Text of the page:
A little Christmas light for prisoners’ children

There are currently around 200,000 children in England and Wales who have a parent in prison. Special times of the year, such as Christmas and birthdays, can be especially hard, both for the parent and the child.

Here at St Luke’s, we have two prisons practically on our doorstep. So this Christmas, we took part in the Angel Tree project, run by the Prison Fellowship. The scheme arranges for the children of offenders to receive a Christmas gift from their parent (as long as the parent is allowed contact with their child). The gifts and connection bring joy to youngsters who may be missing mum or dad during the festive season, and helps to support family relationships, which often break down when someone is incarcerated. As well as benefiting the child’s wellbeing and development, family contact has been shown to significantly reduce re-offending rates.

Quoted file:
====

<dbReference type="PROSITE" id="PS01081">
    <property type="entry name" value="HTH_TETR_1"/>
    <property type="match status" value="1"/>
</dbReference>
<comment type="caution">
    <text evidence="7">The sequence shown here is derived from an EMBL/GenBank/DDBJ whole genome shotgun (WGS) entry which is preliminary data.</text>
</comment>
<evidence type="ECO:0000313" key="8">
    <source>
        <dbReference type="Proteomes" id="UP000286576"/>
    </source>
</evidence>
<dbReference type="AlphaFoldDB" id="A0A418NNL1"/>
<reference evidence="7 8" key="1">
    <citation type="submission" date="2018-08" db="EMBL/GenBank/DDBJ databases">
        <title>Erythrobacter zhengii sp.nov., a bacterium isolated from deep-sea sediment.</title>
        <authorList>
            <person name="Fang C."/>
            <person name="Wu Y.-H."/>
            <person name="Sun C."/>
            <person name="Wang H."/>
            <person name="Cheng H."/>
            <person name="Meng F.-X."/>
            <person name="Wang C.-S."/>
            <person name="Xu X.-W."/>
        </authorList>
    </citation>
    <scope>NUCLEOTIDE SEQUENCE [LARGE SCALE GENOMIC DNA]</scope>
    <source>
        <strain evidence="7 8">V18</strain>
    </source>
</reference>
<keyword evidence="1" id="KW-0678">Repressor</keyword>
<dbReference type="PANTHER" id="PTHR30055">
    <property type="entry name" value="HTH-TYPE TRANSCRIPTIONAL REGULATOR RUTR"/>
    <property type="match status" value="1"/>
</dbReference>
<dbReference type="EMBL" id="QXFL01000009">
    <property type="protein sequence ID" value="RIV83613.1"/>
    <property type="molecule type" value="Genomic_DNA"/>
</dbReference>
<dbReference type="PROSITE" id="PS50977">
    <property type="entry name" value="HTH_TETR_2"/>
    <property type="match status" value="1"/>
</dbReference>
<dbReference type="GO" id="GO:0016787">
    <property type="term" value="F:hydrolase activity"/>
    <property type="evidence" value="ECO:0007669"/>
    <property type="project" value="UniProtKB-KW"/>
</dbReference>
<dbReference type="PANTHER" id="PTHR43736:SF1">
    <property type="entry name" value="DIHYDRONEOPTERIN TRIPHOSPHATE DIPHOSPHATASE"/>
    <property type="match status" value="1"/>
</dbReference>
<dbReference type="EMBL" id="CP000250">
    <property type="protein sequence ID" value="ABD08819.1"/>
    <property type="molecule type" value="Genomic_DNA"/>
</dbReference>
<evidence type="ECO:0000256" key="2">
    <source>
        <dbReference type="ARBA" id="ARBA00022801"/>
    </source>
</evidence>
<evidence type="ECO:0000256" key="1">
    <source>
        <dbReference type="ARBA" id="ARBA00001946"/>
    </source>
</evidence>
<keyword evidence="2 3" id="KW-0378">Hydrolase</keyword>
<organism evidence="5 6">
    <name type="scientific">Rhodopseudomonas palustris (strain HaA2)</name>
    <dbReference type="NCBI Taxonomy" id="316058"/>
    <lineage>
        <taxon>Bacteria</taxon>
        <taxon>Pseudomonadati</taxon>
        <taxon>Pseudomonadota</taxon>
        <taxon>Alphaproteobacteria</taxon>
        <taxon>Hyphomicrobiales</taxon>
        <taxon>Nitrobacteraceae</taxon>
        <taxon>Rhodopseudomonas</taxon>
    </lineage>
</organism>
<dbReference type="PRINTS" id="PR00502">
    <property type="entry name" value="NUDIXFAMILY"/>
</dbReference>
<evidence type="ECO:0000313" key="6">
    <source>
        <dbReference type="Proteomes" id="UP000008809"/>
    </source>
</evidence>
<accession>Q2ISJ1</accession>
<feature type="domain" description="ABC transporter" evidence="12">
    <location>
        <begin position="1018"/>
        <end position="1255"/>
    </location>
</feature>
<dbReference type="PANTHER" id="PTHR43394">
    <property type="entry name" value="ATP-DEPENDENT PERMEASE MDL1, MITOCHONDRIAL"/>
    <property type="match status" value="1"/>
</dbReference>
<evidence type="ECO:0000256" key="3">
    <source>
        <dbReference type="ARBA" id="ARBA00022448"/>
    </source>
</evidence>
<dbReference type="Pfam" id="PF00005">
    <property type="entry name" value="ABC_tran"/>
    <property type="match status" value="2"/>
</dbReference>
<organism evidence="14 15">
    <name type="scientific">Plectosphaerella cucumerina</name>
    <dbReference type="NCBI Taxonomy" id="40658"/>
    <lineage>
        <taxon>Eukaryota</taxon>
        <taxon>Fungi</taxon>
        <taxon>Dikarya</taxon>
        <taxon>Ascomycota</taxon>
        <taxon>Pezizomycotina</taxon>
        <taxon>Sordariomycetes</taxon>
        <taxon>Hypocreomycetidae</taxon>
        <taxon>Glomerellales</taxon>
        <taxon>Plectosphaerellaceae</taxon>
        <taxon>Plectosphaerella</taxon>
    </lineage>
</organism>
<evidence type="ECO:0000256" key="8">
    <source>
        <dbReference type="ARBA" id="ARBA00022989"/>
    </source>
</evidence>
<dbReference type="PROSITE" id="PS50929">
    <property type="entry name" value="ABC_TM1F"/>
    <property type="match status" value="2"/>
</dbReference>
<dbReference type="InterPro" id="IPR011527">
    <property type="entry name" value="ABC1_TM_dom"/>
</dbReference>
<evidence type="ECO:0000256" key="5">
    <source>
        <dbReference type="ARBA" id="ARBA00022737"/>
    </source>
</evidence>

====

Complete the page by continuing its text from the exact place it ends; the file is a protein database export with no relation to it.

Different members of St Luke’s each signed up to buy a gift for a particular child. These were wrapped and sent to the child with a card written by their parent (confidentiality is essential, so personal details aren’t revealed to volunteers). A Christian story book was also included, if the parent wished. A card was then forwarded to the parent, telling them what their child had received on their behalf, and sending good wishes for the festive season.

We think Angel Tree is a great initiative, and we’re delighted to have been involved. Many thanks to Ruth Skinner for organising our part in the project this year.

Angel Tree is currently running in over 80 prisons in England and Wales. You can find out more and get involved at http://www.prisonfellowship.org.uk/what-we-do/angel-tree/